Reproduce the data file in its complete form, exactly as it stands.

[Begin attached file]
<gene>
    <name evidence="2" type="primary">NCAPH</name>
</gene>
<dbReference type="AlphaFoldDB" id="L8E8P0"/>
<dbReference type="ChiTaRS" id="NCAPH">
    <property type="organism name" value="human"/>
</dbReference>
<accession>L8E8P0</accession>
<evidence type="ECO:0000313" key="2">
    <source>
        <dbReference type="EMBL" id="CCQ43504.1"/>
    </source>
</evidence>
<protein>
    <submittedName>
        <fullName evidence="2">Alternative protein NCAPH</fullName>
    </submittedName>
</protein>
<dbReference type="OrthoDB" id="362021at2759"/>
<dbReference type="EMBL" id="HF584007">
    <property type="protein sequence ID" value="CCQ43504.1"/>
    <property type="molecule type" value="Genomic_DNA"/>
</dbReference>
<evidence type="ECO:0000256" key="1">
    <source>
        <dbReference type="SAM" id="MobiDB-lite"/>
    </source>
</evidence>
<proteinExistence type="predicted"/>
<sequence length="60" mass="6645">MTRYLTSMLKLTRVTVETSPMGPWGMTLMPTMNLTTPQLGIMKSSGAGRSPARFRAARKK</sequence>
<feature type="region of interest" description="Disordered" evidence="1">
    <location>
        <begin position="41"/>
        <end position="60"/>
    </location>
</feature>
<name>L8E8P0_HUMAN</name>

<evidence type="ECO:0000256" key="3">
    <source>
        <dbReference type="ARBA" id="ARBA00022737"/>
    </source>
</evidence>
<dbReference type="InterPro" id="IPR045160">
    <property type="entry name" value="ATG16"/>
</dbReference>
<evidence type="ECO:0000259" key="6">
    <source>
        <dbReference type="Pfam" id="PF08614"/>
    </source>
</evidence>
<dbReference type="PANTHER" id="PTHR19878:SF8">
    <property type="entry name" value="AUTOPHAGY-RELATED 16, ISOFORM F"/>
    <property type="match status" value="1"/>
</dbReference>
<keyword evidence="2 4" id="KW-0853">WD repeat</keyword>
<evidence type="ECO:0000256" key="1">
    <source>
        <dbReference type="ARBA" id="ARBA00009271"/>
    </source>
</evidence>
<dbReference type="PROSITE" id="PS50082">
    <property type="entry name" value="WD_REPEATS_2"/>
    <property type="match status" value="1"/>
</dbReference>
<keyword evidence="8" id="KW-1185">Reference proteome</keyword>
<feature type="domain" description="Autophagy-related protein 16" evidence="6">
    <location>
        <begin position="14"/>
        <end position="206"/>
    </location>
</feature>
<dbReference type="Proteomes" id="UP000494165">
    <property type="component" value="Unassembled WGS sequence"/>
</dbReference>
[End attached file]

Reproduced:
<gene>
    <name evidence="2" type="primary">NCAPH</name>
</gene>
<dbReference type="AlphaFoldDB" id="L8E8P0"/>
<dbReference type="ChiTaRS" id="NCAPH">
    <property type="organism name" value="human"/>
</dbReference>
<accession>L8E8P0</accession>
<evidence type="ECO:0000313" key="2">
    <source>
        <dbReference type="EMBL" id="CCQ43504.1"/>
    </source>
</evidence>
<protein>
    <submittedName>
        <fullName evidence="2">Alternative protein NCAPH</fullName>
    </submittedName>
</protein>
<dbReference type="OrthoDB" id="362021at2759"/>
<dbReference type="EMBL" id="HF584007">
    <property type="protein sequence ID" value="CCQ43504.1"/>
    <property type="molecule type" value="Genomic_DNA"/>
</dbReference>
<evidence type="ECO:0000256" key="1">
    <source>
        <dbReference type="SAM" id="MobiDB-lite"/>
    </source>
</evidence>
<proteinExistence type="predicted"/>
<sequence length="60" mass="6645">MTRYLTSMLKLTRVTVETSPMGPWGMTLMPTMNLTTPQLGIMKSSGAGRSPARFRAARKK</sequence>
<feature type="region of interest" description="Disordered" evidence="1">
    <location>
        <begin position="41"/>
        <end position="60"/>
    </location>
</feature>
<name>L8E8P0_HUMAN</name>

<evidence type="ECO:0000256" key="3">
    <source>
        <dbReference type="ARBA" id="ARBA00022737"/>
    </source>
</evidence>
<dbReference type="InterPro" id="IPR045160">
    <property type="entry name" value="ATG16"/>
</dbReference>
<evidence type="ECO:0000259" key="6">
    <source>
        <dbReference type="Pfam" id="PF08614"/>
    </source>
</evidence>
<dbReference type="PANTHER" id="PTHR19878:SF8">
    <property type="entry name" value="AUTOPHAGY-RELATED 16, ISOFORM F"/>
    <property type="match status" value="1"/>
</dbReference>
<keyword evidence="2 4" id="KW-0853">WD repeat</keyword>
<evidence type="ECO:0000256" key="1">
    <source>
        <dbReference type="ARBA" id="ARBA00009271"/>
    </source>
</evidence>
<dbReference type="PROSITE" id="PS50082">
    <property type="entry name" value="WD_REPEATS_2"/>
    <property type="match status" value="1"/>
</dbReference>
<keyword evidence="8" id="KW-1185">Reference proteome</keyword>
<feature type="domain" description="Autophagy-related protein 16" evidence="6">
    <location>
        <begin position="14"/>
        <end position="206"/>
    </location>
</feature>
<dbReference type="Proteomes" id="UP000494165">
    <property type="component" value="Unassembled WGS sequence"/>
</dbReference>